Parkinson's disease usually occurs in late middle life or beyond. The mean age of onset is 58 to 62. Onset before age 30 is rare but is not unknown, and there is a juvenile form of Parkinson's disease. The greatest incidence is in the decade age 70 to 79 years, with an incidence of 1 to 2 per 1,000 population per year. Later the incidence of parkinsonism seems to decline, a finding which, if true, would have important implications about pathogenesis, indicating that the disease is not simply a result of the operation of the aging process on the nervous system. There appears to be no difference between the sexes in regard to the risk of being affected by Parkinson's disease; early studies in this respect were in error because of decreased ascertainment in females. It is now generally accepted that the ratio is almost or exactly the same for both sexes. Parkinson's disease was known before 1817, the year of publication of the famous manuscript by James Parkinson, but prevalence studies have been possible only since the 1960s, and they indicate no substantial change in incidence.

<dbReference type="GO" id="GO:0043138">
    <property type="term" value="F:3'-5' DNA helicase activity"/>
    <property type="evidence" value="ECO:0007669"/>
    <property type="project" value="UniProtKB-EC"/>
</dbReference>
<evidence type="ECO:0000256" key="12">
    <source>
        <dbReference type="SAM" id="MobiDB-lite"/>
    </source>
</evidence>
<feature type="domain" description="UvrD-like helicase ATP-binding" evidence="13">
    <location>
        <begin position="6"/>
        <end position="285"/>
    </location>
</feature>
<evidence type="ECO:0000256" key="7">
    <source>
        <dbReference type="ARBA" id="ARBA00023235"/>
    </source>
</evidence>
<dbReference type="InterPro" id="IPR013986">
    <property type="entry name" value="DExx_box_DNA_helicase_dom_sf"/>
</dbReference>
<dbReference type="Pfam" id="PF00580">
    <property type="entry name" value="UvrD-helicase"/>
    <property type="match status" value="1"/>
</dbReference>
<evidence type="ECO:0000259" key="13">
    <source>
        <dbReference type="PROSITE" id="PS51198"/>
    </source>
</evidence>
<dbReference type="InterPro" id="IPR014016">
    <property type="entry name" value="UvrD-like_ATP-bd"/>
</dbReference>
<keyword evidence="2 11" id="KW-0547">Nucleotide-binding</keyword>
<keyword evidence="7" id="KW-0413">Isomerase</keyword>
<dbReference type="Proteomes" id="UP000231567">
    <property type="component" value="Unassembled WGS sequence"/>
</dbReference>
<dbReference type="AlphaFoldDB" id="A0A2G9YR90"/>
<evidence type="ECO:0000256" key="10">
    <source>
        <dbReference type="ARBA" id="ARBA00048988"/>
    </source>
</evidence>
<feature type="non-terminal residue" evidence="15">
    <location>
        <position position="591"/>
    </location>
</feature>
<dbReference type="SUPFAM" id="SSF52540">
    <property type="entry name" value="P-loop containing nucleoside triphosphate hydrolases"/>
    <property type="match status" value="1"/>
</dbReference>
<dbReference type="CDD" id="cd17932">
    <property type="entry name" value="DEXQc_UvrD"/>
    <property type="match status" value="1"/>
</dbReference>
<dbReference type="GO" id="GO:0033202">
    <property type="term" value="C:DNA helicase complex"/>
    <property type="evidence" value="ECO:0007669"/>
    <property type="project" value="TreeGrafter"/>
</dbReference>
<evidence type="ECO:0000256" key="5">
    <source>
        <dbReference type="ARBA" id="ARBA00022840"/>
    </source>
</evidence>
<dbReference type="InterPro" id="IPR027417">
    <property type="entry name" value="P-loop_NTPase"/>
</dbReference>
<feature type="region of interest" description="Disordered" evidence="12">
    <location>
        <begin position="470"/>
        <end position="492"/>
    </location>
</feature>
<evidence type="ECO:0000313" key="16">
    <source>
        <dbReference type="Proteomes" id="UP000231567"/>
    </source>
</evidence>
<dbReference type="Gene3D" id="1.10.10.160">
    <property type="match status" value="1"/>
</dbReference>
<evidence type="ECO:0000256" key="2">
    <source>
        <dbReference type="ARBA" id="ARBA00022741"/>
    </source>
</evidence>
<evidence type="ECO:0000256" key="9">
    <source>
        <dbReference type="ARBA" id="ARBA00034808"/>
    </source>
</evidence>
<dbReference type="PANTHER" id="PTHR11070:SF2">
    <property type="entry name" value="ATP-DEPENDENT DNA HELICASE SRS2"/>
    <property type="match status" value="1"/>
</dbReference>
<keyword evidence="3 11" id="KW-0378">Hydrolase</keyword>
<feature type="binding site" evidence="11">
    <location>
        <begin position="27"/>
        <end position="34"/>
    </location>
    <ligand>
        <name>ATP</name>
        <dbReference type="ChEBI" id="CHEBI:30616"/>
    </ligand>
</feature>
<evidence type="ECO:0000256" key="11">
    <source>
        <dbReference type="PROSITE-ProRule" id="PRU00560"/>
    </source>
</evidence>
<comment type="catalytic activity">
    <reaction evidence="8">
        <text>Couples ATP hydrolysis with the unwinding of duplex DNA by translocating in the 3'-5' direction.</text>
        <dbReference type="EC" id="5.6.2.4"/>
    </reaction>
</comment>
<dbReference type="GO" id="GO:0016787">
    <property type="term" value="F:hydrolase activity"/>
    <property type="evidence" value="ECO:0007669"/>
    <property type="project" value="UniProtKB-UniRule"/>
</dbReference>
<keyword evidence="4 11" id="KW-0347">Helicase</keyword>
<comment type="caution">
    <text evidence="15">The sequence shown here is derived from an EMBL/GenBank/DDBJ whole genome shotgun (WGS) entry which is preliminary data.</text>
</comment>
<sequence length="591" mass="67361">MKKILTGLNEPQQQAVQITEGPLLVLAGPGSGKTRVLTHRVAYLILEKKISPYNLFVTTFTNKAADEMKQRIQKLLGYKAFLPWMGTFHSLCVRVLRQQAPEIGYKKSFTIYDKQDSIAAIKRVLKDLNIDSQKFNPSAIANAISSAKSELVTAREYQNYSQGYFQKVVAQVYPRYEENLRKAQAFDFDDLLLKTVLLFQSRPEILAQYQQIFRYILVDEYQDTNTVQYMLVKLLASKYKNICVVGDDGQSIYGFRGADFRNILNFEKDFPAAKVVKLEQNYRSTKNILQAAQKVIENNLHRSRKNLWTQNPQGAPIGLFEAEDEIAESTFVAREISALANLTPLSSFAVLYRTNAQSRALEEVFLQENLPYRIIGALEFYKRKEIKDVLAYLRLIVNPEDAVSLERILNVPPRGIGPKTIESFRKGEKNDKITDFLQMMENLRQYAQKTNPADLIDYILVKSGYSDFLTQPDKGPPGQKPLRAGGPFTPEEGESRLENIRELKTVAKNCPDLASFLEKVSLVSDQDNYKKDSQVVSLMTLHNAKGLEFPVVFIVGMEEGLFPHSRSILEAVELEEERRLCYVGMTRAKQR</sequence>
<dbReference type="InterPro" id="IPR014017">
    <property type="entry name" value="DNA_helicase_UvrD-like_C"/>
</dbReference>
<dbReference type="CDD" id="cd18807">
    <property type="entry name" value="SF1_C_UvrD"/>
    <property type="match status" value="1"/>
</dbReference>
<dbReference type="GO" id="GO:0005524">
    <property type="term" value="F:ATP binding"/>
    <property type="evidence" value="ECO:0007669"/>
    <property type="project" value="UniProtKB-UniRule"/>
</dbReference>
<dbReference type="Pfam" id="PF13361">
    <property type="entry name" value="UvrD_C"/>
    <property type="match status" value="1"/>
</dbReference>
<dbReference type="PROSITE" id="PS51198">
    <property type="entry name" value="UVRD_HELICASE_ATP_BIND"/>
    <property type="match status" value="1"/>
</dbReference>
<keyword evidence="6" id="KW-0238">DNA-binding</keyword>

In 1917 an epidemic of encephalitis lethargica started in Vienna and spread throughout the world. Following this illness, about half of the victims developed Parkinson's disease with tremor, bradykinesia, and rigidity often associated with oculogyric crises, parkinsonian crises (sudden episodic worsening of signs and symptoms), behavioral abnormalities, cranial nerve palsies, and a host of other central nervous system abnormalities. The age of onset of the postencephalitic Parkinson's disease is early compared to other types of Parkinson's disease. A popular and now discarded theory, the Cohort theory, hypothesized that all Parkinson's disease was caused by the encephalitis lethargica agent and that Parkinson's disease would therefore disappear in the 1980s. Since 1961 when the Cohort theory was promulgated, evidence against it has been overwhelming, and we now know that there is no decrease in the prevalence of Parkinson's disease, but of course, the postencephalitic Parkinson's disease has almost disappeared.

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